A new report showing health spending has grown at its slowest rate in 30 years "bells the cat" on claims a GP co-payment is needed to make Medicare more sustainable, Labor says.
The Australian Institute of Health and Welfare says expenditure on health reached $147.4 billion in 2012-13, up 1.5 per cent from $142 billion in the previous year.
On average $6430 is spent on the health needs of every Australian each year - $17 less per person than in the previous year.
It is the lowest growth the institute has recorded since it began the health expenditure Australia series in the mid-1980s.
Labor's health spokeswoman Catherine King said the report showed the government case for the $7 co-payment was "a complete and utter lie".
"The report overnight bells the cat on the government's claim that health spending is unsustainable," she told reporters in Canberra on Tuesday.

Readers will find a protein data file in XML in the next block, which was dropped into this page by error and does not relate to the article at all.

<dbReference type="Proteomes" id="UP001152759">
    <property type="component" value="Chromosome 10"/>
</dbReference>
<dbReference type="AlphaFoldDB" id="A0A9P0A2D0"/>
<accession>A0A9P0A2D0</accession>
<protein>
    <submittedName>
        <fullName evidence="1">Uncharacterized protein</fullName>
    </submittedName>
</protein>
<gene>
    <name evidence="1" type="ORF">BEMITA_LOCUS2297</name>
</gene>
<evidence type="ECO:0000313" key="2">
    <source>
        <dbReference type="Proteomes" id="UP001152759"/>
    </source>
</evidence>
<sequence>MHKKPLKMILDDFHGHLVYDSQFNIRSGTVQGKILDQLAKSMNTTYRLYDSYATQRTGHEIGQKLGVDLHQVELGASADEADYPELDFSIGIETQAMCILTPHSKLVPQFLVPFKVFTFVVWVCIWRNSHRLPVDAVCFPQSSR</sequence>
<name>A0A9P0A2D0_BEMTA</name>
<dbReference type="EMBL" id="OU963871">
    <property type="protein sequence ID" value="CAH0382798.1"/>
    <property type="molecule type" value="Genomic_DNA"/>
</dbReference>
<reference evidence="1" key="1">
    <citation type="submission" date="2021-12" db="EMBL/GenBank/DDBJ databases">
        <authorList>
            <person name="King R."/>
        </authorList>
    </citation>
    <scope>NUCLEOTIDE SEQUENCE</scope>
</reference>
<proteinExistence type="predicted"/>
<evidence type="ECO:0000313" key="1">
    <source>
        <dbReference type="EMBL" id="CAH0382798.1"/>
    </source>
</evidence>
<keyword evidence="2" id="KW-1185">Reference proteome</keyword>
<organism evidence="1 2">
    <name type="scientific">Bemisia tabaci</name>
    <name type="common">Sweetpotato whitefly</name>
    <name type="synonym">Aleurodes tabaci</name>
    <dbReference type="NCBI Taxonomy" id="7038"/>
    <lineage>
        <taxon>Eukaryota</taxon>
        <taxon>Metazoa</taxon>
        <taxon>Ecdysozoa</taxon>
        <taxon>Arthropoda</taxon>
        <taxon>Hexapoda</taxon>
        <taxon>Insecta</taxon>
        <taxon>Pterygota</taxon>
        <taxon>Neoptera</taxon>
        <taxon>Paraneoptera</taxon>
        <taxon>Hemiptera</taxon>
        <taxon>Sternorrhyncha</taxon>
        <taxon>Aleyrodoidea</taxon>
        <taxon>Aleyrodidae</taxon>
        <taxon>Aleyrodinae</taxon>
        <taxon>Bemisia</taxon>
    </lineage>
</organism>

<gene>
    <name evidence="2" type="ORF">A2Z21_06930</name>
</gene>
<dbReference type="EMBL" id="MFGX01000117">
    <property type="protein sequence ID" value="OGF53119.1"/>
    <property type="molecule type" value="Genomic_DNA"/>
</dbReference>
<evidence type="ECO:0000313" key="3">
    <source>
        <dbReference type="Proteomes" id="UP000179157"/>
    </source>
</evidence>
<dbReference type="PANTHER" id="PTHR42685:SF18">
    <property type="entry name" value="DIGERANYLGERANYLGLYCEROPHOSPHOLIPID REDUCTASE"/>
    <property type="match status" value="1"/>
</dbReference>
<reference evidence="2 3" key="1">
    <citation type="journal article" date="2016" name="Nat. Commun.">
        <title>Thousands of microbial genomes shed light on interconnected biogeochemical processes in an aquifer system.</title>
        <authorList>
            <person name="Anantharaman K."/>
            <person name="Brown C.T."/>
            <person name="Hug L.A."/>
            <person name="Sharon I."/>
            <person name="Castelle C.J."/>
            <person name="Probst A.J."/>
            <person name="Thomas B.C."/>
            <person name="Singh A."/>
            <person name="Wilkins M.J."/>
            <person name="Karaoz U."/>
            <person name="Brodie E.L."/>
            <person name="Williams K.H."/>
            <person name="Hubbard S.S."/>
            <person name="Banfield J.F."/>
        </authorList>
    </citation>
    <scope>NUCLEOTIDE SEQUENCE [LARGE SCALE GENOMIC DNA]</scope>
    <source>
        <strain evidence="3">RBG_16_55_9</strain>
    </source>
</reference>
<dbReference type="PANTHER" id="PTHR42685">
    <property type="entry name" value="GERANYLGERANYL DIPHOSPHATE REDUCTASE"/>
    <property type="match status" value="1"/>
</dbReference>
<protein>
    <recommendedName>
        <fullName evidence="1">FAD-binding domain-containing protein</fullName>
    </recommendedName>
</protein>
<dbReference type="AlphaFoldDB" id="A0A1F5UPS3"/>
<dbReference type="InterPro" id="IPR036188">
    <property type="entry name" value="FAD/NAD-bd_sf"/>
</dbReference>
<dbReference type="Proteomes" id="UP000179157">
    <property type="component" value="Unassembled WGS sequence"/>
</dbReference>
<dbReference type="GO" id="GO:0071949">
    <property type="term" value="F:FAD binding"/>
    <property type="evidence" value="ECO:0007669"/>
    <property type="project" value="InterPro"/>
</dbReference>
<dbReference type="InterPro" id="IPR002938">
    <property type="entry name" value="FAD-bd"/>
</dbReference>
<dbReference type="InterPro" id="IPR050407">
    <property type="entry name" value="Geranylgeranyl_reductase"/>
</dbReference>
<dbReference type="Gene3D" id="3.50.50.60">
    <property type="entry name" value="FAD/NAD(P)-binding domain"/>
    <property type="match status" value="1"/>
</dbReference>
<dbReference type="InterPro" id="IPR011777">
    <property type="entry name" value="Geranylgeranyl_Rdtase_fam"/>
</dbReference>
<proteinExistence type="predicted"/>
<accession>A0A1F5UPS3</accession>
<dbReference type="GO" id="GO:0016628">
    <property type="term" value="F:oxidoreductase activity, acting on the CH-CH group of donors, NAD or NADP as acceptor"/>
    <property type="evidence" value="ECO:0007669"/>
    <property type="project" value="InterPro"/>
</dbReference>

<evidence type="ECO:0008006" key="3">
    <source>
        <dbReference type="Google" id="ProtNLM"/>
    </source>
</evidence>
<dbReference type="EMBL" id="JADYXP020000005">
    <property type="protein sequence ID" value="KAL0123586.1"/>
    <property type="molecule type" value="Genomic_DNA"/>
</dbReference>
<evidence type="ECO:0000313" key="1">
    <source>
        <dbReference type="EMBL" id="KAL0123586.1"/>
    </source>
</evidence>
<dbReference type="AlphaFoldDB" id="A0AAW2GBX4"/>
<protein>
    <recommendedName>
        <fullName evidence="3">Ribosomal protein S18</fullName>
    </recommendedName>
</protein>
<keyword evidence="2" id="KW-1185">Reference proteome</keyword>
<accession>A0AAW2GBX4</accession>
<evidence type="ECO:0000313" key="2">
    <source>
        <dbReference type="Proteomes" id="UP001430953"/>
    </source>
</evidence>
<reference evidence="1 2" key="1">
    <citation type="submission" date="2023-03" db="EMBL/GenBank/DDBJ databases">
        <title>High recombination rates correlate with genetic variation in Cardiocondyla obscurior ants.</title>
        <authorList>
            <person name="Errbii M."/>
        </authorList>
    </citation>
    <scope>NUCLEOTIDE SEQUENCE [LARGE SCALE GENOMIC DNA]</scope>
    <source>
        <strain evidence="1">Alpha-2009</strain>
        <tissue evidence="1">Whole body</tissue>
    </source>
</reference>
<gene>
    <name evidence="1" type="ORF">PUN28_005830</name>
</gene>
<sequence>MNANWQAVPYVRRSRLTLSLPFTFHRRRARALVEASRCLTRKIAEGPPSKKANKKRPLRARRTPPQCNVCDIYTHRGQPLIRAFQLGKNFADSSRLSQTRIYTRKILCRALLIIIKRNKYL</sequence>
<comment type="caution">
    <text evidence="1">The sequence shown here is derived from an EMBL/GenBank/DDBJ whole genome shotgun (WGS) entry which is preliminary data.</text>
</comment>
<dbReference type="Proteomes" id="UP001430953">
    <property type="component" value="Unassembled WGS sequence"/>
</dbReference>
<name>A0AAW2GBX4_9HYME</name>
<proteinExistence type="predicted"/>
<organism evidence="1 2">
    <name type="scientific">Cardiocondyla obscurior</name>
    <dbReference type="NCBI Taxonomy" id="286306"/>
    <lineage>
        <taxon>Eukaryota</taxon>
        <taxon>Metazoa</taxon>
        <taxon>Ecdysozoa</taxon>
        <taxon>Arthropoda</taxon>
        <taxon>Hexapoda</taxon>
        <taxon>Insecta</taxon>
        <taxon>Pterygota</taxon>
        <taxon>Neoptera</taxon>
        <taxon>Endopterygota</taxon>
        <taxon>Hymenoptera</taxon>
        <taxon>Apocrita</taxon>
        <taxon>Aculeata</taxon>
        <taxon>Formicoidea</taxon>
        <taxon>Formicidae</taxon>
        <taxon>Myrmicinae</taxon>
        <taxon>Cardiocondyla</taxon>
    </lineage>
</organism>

Doctors say the government has been feeding the public a false narrative on the co-payment.
"The Abbott government has justified its extreme health budget measures on the basis that health spending is out of control. Clearly it is not," Australian Medical Association president Brian Owler said.
But the government rejected suggestions it had lied about the need for the co-payment.
Health spending, both government and private, had more than doubled from $69 billion to $147 billion in the decade to 2012-13, it said.